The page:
By Michael E. Miller
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By Chris Joseph
By Michael E. Miller
Basketball started changing about a year ago. The kids who play on my driveway court began rolling the ball around their bodies under their shirts. They seemed to forget the rule against traveling and carrying the ball. They didn't so much practice dribbling behind their backs as behind those of the guys who guarded them. Then they'd try to bounce it off the suckers' heads. Things like that.
It's no secret that they're getting these moves -- which range from outstanding to merely obnoxious -- from the ESPN show Street Ball, which follows playground greats around the country. The show is based on the apparel company And 1's videotape series, which was inspired by Rafer Alston, the 27-year-old former playground legend from New York City and new Miami point guard. It's true: Alston may be the most influential basketball player ever to suit up in a Heat uniform.
I recently asked Jared, a 14-year-old who often plays on my driveway, if he knew anything about Alston.
"'Skip to My Lou'?" he answered, referring to Alston's whimsical street nickname. "He plays on the Heat. I saw him play in New York last year at Rucker Park, and I have an Entertainers Basketball Classic tape at home with him on it."
"Do you watch Street Ball?"
"Are you joking? Of course. That's where the name 'And 1' comes from."
"Do you like it?"
"Yeah, it makes basketball, um, better."
He thinks for a second before clarifying, "Well, maybe not better. It's just more fun."
In the case of Alston, unlike some of his imitators, that last part is certainly true. Watching Alston tear up the blacktop is a good bit more entertaining than seeing him run the point for Miami. Not to say he's bad in the NBA. On the contrary, he's competent. Downright efficient, really. He runs the court in a most professional manner and has become a pretty darn good three-point shooter too. His defense is solid, and he plays hard every time down the court. I've even witnessed him throw what looked like a chest pass.
But when he plays on the street, Alston is electric, with exuberant moves so beautiful and stylistic that they almost look legal (and many are). He jumps and skips down the court with the ball (hence the nickname), "soul claps" rhythmically before zipping perfect no-look passes down low, and dribbles between other players' legs almost as much as he does his own. His outrageous sleight of hand has humiliated countless defenders, NBA great Stephon Marbury among them. And when Skip does something really good, he dances on the court, shaking his backside like Beyoncé.
It's a revelation: Rafer Alston is one of the best ball handlers of all time.
"He's Clark Kent and he's Superman," comments Ron Naclerio, his old high school coach in Queens. "There is Rafer Alston, the NBA player, and there is Skip to My Lou, the playground legend. They are two completely different players."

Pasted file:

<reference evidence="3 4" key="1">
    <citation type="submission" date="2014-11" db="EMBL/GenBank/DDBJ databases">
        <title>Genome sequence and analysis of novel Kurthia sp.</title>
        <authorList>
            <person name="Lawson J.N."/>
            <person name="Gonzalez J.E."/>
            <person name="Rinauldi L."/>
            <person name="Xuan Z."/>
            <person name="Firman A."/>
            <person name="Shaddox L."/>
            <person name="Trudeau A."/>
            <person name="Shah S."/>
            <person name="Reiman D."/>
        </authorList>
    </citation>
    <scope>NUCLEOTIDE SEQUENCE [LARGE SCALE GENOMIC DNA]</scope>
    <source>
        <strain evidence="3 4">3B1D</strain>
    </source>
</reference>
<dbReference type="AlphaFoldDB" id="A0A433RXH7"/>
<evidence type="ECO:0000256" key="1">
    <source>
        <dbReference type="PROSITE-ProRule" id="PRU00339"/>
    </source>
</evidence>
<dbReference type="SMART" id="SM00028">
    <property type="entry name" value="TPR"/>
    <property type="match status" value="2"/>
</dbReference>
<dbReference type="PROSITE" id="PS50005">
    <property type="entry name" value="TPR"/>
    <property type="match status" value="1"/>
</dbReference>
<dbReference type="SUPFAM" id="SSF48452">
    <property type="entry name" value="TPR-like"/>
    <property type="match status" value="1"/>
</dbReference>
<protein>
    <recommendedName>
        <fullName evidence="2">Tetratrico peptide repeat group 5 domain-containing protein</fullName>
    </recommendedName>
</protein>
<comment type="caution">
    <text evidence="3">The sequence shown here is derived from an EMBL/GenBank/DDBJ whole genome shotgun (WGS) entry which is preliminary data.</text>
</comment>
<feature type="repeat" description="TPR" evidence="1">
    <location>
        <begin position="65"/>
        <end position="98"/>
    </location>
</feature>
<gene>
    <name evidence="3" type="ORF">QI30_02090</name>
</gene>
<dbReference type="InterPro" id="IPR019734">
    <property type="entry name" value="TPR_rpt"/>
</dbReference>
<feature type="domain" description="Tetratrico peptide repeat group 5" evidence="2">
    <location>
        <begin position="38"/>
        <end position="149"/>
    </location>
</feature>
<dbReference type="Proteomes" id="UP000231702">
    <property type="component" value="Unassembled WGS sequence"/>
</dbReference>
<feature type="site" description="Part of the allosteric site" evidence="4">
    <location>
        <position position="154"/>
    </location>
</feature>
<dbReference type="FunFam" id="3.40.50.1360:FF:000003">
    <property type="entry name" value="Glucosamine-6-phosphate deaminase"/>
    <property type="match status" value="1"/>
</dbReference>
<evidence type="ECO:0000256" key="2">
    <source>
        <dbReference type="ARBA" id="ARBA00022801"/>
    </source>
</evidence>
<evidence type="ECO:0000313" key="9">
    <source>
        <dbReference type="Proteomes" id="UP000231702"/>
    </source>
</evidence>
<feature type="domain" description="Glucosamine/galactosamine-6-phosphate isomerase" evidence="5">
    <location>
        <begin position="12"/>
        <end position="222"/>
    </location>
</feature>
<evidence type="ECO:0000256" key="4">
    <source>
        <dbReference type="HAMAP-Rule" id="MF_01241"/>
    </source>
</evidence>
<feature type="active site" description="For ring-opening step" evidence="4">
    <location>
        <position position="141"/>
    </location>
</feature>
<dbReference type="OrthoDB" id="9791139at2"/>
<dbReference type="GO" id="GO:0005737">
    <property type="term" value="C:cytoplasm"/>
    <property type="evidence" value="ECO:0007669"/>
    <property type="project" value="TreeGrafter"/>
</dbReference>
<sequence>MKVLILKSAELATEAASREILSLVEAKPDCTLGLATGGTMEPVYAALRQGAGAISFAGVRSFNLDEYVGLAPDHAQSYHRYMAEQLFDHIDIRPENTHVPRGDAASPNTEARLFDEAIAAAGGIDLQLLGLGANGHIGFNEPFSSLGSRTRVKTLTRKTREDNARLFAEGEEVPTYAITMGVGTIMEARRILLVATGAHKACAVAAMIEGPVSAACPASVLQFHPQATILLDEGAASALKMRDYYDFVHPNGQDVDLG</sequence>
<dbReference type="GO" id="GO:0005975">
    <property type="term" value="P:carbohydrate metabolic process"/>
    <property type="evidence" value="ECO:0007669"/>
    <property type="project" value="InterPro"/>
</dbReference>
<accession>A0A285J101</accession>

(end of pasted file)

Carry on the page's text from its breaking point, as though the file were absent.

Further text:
The street stuff isn't something the Heat front office promotes. When Alston signed a one-year, $668,679 contract in September, the Sun-Sentinelran a superficial article headlined: "Alston Says He'll Tone It Down." The message was, "Don't worry -- we'll knock the street out of him."
"I think he's pliable," Heat President Pat Riley said of Alston.
I believe the team is making a mistake. What good is having a legend if you don't exploit it a little? The Heat is fairly competitive this year, but it's not like they're going to win any championships. Why not let Skip to My Lou come out to play every now and then? Nothing too outrageous, no booty-shaking, just a jolt or two each game for the fans.
The Heat apparently wants to Alston to suppress his inner Skip. Players usually get tagged with the "legend" moniker when they have the skills to play in the NBA but, because of demons or discipline, don't.
Alston's short pre-NBA bio, however, looks fairly normal, if a bit circuitous: Cardozo High in Queens and Fresno State University. What's so damn street about that?
Unfortunately, the Heat wouldn't let me get near the point guard to ask him. The team has banned New Times,apparently for eternity,after our sister paper in Miami did an exposé on the team owner in 1996 headlined "Micky Arison is a greedy corporate pig." Who would have thought such a greedy corporate pig could be so sensitive?
I was able to piece together Skip's story without the Heat's help. He was born in 1976 in South Jamaica, Queens, to a turbulent family that included an absentee, drug-using father, a brother who would land in prison, and a twin sister, Racine, who became pregnant as a teenager. But even when he was just 9 years old, Alston, a waifish kid who idolized NBA great Isiah Thomas, displayed a devotion to basketball and flashes of mind-boggling talent.
Naclerio began working with Rafer when the kid was still in elementary school. "I showed him some moves, and he would add about five or six moves on top of them," recalls the high school coach. "Nobody could ad-lib like him."